So let me deal with the ones you raise.

    The Council has NEVER said – in relation to CWP proposal to acquire and redevelop Carisbrook or the Awatea Street proposal – that there would be no public/rates funding involved.

    Quite the contrary as reference to page 6 of the minutes of the Council Meeting on Wednesday 28 February and 1 March 2007 confirm.

    This was the first time Council formally considered the “Masterplan and Feasibility Plan” put forward by the CST and adopted OPTION 1A FOR CONSULTATION WITH THE COMMUNITY.

    The selling of “Memberships” – whatever you like to call them – has always been a principal part of the private sector funding. It is how the Stadium cash flow is allocated that determines what goes where, i.e. to repaying capital funding or operations etc.

  20. Richard

    Calvin:

    As I have said above, there are so many side issues that have bedevilled this whole saga that it is important to record some of the basic things that have been misrepresented. There is not much point in arguing over them!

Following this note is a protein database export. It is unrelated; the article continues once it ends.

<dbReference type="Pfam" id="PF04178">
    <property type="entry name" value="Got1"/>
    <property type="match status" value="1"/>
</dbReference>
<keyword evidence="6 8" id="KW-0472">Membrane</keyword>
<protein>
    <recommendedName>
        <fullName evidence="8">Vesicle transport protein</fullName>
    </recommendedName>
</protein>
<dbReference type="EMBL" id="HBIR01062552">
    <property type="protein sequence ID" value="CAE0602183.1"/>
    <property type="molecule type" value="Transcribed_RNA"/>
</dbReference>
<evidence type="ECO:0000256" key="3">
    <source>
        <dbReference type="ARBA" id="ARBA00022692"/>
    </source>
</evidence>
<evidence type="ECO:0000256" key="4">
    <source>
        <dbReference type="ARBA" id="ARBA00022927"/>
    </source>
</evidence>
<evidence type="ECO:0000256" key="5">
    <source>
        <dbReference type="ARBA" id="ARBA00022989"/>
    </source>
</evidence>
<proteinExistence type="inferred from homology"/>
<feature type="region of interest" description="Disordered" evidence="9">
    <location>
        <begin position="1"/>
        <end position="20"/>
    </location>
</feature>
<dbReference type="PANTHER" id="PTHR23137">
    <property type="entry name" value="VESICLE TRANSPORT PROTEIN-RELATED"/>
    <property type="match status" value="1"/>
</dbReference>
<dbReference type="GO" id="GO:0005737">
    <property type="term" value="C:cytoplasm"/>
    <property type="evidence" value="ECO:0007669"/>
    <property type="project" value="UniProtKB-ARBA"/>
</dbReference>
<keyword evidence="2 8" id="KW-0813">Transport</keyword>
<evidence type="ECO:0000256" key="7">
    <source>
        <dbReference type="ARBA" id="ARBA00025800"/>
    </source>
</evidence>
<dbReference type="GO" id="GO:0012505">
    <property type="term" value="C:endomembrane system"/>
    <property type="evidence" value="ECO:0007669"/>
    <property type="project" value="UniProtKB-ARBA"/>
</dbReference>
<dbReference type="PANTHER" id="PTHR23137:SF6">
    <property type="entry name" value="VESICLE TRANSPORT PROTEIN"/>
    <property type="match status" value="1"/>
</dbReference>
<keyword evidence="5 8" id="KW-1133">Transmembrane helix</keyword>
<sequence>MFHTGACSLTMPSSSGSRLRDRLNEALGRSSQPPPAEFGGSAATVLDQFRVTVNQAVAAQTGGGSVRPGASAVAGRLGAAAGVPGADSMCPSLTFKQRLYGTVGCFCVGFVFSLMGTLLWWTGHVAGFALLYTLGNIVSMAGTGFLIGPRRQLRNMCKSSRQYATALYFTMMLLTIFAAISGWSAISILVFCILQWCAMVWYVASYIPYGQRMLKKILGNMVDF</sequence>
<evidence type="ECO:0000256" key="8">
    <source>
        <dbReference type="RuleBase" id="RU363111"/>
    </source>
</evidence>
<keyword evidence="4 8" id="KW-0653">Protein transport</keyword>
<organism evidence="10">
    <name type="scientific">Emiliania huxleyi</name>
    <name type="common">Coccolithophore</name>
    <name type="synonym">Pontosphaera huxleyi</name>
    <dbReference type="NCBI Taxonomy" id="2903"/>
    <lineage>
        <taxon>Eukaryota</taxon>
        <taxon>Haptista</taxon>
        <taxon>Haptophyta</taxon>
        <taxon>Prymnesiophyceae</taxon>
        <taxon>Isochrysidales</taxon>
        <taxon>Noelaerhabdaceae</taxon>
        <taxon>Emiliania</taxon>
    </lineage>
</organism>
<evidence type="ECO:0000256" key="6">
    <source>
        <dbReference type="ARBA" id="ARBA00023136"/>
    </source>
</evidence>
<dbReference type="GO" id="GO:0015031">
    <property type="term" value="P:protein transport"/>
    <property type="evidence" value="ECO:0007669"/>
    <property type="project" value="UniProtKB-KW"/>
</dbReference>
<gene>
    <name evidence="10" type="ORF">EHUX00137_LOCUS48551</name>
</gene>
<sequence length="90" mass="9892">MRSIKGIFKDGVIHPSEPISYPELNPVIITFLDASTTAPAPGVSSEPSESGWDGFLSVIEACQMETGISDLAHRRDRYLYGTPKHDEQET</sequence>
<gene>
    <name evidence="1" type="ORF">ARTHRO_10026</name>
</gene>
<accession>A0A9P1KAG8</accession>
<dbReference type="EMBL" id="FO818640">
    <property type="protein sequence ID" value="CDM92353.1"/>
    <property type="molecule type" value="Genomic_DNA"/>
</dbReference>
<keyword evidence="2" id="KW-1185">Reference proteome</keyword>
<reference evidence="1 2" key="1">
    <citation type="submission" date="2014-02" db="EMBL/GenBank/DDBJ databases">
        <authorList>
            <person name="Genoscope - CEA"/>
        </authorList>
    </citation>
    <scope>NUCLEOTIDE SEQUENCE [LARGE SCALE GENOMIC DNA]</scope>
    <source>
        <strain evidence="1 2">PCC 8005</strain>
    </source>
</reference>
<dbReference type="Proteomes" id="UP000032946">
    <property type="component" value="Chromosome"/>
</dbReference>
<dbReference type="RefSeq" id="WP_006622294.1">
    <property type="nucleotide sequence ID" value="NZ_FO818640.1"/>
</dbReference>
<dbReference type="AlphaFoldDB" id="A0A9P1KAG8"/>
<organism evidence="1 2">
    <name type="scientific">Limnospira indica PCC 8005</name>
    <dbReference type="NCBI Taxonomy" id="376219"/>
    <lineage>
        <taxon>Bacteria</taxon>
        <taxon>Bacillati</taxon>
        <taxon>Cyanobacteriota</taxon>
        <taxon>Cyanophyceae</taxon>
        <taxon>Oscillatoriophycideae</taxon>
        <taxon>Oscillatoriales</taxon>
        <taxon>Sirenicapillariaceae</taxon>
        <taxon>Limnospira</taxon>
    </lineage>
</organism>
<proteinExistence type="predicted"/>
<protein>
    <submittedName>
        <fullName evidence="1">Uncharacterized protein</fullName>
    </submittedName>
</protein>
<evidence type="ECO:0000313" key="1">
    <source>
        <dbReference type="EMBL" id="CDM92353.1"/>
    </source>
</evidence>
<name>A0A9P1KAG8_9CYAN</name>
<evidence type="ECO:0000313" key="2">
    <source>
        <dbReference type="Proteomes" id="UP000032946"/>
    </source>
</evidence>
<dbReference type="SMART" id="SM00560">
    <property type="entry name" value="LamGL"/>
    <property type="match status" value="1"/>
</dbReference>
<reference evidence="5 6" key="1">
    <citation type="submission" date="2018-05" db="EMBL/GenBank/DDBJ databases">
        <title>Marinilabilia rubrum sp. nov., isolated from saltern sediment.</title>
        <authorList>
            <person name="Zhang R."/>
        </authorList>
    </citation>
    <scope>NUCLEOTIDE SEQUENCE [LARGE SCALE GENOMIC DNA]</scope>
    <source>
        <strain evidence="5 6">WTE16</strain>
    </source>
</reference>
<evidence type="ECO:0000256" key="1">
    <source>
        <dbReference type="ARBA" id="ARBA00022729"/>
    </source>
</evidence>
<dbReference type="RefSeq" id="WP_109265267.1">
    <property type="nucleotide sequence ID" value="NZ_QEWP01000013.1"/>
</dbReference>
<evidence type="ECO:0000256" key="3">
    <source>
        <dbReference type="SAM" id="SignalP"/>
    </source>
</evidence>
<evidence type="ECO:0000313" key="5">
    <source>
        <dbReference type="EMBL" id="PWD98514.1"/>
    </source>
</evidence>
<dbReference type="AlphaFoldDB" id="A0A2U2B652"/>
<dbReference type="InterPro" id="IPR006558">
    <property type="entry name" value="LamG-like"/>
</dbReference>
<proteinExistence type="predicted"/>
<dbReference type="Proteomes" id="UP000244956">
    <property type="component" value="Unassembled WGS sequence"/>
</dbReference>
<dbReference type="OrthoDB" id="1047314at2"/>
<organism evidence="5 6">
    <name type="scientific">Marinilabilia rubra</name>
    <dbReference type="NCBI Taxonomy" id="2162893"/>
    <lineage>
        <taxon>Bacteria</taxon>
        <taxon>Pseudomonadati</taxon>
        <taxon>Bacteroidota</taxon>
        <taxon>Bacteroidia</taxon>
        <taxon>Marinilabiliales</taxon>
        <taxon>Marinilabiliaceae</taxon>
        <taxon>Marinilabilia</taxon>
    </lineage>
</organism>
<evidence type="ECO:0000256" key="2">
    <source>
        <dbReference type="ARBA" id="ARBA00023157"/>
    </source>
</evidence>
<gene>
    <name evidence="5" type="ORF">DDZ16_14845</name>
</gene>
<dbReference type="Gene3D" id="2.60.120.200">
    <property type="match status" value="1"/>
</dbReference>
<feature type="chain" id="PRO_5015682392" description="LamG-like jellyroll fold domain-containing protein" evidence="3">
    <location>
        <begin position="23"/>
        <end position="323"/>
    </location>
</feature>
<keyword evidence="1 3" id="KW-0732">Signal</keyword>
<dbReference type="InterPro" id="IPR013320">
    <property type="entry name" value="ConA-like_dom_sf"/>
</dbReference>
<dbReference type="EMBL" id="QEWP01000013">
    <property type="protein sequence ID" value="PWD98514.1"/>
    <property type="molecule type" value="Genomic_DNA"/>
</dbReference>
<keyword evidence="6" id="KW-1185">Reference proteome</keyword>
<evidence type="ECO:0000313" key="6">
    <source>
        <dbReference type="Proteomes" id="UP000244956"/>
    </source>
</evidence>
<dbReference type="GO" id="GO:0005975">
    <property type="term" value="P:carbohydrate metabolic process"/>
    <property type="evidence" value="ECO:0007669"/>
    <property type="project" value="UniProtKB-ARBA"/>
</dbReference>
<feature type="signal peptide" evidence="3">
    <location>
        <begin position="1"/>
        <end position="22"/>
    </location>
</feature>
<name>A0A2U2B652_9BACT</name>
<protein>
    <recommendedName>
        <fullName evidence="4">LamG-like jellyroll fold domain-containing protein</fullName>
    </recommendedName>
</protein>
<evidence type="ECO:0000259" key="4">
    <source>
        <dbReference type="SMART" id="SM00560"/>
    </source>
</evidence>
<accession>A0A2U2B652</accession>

Fact: The Mahinerangi deal you refer to did not result in any financial loss to Council at all.

    Fact: The ORFU role as a significant employer was not a factor in the stadium decision. I only mentioned it given a lot of the anti-rugby stuff that has permeated the (so-called) debate. Your comment surprises me.

    Fact: The ORFU/Highlanders training ground and most of their physical activity is located on Logan Park – at the back of the old brick building which also houses their gym – and not Carisbrook. I cannot recall any suggestion/proposal that they would relocate that or their administrative offices to the new stadium.